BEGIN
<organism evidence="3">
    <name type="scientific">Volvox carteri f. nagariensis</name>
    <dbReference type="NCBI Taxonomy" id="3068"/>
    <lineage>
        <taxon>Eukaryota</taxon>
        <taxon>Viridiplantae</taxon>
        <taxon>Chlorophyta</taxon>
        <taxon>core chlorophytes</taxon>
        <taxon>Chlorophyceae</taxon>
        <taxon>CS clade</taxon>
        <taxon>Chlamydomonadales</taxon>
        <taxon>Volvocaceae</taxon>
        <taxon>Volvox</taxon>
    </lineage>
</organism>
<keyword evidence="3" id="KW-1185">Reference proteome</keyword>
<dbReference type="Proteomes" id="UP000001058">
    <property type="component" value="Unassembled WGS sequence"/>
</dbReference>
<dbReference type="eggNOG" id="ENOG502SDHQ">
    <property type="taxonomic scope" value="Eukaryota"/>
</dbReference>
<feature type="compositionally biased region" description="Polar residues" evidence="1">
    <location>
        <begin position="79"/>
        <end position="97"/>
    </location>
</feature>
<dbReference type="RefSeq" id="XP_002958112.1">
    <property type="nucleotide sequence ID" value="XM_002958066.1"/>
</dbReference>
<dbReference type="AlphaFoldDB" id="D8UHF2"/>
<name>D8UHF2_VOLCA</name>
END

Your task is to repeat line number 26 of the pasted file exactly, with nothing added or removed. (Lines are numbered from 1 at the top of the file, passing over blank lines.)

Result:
        <end position="97"/>